Edited By Rafael Ravina Ripoll, Luis Bayardo Tobar Pesántez, Araceli Galiano Coronil and José Marchena Dominguez
In these moments of health crisis, happiness management and social marketing are not teaching that it is possible to build a more committed, innovative and productive society. To achieve this end, countries and organizations must undertake a wave of human resource policies and actions that stimulate individuals’ happiness and creativity. In this way, a new economy can emerge that holistically promotes social welfare, equality, and talent.
Engaging leaders and work-life balance as enhancers of happiness at work (HAW)
Andrés Salas-Valina, Susana Pasamar-Reyes and Anna Ferrer-Franco
Abstract Achieving a better quality of working life is an urgent and challenging issue due to the changing balance of power between capital and labor. Higher demands, intensification of work and a total availability required are some of the factors that lead to an imbalanced relationship between work and life. This chapter aims to offer a model to improve employees’ happiness at work (HAW). First, we suggest that leaders focused on employees’ psychological needs, namely, engaging leaders, foster followers’ HAW. Second, we propose that work-life balance mediates the relationship between engaging leadership and HAW. Our findings provide interesting recommendations for hospital managers.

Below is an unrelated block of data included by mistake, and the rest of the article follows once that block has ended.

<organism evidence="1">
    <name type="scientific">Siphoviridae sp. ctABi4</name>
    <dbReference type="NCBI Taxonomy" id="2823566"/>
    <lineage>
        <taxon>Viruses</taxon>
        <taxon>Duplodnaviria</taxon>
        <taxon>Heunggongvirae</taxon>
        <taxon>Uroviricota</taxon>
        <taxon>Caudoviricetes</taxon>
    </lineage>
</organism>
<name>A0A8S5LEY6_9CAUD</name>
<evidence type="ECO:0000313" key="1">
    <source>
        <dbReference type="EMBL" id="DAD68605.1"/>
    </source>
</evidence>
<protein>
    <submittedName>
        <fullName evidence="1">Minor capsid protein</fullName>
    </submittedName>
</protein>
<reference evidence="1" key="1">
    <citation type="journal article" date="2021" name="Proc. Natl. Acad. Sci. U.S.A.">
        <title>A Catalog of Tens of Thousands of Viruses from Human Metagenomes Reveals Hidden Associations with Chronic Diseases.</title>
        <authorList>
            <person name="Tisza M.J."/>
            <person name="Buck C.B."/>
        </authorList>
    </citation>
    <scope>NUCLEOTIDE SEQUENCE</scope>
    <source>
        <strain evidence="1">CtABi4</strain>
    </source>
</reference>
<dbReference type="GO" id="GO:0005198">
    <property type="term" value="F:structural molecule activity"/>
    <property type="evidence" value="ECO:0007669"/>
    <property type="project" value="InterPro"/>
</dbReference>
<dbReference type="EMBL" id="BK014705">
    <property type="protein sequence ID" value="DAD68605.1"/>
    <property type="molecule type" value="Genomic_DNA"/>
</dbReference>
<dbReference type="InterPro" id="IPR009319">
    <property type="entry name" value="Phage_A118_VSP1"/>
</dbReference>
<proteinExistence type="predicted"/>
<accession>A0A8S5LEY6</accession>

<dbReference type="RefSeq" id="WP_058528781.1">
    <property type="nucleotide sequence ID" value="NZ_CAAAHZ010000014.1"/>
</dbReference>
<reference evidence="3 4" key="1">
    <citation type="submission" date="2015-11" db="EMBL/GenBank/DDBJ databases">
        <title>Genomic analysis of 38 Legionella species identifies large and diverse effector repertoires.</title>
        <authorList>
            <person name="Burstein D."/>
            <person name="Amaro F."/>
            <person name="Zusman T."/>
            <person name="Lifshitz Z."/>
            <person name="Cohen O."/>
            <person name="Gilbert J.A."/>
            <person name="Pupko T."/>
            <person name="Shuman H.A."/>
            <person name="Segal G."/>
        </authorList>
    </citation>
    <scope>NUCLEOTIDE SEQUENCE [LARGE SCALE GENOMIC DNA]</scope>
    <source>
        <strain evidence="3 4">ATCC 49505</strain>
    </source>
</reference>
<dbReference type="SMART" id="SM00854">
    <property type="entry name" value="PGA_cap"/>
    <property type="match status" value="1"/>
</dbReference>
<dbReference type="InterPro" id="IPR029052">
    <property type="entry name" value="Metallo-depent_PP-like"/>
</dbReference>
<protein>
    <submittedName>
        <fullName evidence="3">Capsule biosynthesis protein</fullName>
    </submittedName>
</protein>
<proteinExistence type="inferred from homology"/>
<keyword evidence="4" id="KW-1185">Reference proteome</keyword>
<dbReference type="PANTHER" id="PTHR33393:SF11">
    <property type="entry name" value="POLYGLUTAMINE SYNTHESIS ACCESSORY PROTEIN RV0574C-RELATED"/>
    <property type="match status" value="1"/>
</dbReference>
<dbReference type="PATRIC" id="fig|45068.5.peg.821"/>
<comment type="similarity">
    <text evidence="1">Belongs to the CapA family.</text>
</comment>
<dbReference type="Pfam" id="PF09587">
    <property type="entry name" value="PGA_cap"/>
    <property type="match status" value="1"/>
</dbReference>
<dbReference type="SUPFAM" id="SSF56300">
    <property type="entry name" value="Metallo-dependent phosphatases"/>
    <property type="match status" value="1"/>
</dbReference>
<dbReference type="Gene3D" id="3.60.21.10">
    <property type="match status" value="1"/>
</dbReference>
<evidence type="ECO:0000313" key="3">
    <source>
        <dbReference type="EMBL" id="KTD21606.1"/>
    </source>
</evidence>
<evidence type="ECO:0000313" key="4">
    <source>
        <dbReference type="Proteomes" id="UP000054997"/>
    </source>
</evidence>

Keywords: engaging leadershipwork-life balancehappiness at work
The resource based-view of the firm argues that employees provide the primary source of competitive advantage (Wright et al., 2001), and previous research has highlighted the vital role leadership plays and how impacts on human capital to pursue strategic goals (Pasamar et al., 2019). Accordingly, human capital quality of working life should be dragged into the spotlight. In advanced developed countries, blue-collar employees have extensively been replaced by white collar workers in service, administrative, technical and knowledge work. However, this change has not necessarily involved an improvement in quality of working life, quite the contrary (Vidal, 2013).
Higher demands and intensification of work are leading to an increase in organizational and personal costs, and previous research has linked culture of long hours and 24/7 availability to chronic overwork (Brett and Stroh, 2003). In this sense, the...
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